EDITORíS NOTE: Harry Marlin is taking a break from his column this week. He sent an e-mail explanation of the reason, described in a manner only Harry can do. It was interesting enough that he might even be able to develop it into a column sometime, so weíll keep you in suspense. In the meanwhile, hereís an encore of a column he wrote in April 2005.

I just read recently in the news somewhere that archeologists, digging in England, had unearthed a meal that the Romans were having 2,000 years ago. I was amazed. They were having rabbit for supper, or maybe dinner. The story didnít say which. Apparently the Great Depression started long before I thought it did.

I was fortunate to just get in on the tail-end of it. Like the Romans, we had rabbit for supper too and sometimes for dinner. It was a welcome respite from pinto beans and fried potatoes. It went good with hot biscuits and gravy. Maybe the Romans had some too, but a pan of hot biscuits and a skillet of gravy doesnít last long. A tough rabbit, we now know, lasts 2,000 years.

Anyway, the Romans were lucky to have rabbit, which Iím sure may be an improvement over blood pudding and Sheppardís pie they have in England today.

Not being an authority on ancient times, I have no idea what the Romans were doing in England. Apparently, they roamed everywhere. They had no ďRoman charges.Ē I was always under the impression that they were all in Rome at the Coliseum watching the Christians being thrown to the lions while drinking the product of the grape and eating pasta.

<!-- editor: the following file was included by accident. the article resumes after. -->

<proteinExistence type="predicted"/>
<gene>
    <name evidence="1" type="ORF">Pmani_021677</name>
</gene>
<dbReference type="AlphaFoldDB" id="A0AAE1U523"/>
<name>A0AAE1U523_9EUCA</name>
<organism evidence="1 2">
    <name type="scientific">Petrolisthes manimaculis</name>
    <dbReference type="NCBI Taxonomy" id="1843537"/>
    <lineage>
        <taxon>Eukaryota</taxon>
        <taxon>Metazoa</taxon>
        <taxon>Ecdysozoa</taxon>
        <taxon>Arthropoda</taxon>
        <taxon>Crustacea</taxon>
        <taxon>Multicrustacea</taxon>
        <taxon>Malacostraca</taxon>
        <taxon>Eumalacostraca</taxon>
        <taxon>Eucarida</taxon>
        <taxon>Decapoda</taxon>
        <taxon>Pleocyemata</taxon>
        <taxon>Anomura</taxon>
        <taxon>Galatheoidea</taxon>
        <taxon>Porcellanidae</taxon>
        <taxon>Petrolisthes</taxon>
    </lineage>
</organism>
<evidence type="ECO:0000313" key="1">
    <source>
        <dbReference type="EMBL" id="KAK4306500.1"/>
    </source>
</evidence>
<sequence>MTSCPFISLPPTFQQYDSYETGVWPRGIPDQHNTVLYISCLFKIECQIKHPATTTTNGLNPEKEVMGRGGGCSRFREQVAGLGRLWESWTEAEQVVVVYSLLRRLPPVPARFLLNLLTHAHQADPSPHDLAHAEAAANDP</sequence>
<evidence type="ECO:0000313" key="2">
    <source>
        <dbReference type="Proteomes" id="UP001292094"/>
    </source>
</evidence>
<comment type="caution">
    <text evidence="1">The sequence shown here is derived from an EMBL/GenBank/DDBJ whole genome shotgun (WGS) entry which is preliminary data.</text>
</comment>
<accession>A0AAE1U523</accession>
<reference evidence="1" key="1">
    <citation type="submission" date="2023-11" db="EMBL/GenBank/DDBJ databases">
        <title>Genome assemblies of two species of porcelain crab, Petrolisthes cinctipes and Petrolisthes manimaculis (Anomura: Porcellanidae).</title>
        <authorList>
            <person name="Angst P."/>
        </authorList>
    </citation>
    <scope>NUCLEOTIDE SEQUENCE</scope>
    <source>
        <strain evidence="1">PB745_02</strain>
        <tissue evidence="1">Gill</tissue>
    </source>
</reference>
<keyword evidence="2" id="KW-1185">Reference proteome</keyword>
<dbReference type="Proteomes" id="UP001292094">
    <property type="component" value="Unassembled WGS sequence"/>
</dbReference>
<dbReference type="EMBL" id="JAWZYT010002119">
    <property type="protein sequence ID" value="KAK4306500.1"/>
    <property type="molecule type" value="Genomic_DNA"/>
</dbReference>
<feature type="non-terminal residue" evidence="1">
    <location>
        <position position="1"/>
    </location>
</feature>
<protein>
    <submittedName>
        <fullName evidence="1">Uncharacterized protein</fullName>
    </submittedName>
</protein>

The times havenít changed much in 2,000 years except neither we nor the Romans eat much rabbit. Today, there is football, hockey, NASCAR races, beer and Frito pie. Not much different. Itís just our modern way of doing what the Romans were doing, but leaving the Christians and the lions out of it.

A lot of folks go to these events in the hope of seeing a race car slam into the wall at 200 miles an hour, a hockey player get soundly bashed with a hockey stick and the quarterback get sacked and carried off the field.

This of course depends, on whose quarterback it is or on whose team the player gets bashed with a hockey stick.

Americans, like the Romans, crave excitement that presents no danger to them, sitting at a safe distance in the stands with a cold beer and a Frito pie. Itís just the way we are and always have been.

Of course, this doesnít include everybody. Some folks find excitement by attending the opera or going to rock concerts. The Romans were lucky. They had no rock concerts or their empire might have fallen sooner than it did. Worse still, they would have all been deaf as posts 2,000 years before the invention of the hearing aid.

Today, we have both rock concerts and hearing aids and sooner or later, the twain shall meet. I try to avoid both. Rock concerts hold no interest for me and I donít have a hearing aid.

Due to my advanced age, Iíve heard nearly everything anyhow.

There is a possibility that our fate has already been decided long before we arrive kicking and screaming into this world, not knowing if weíll be eating left-over rabbit or be thrown to the lions. The Romans didnít know either.

We just have to do the best we can with what weíve got and hope for the best. This might include staying away from both the Romans and rock concerts. We can do that.

Harry Marlinís column is featured every Tuesday on the Brownwood Bulletinís Viewpoint page. E-mail him at pilgrimB17@verizon.net.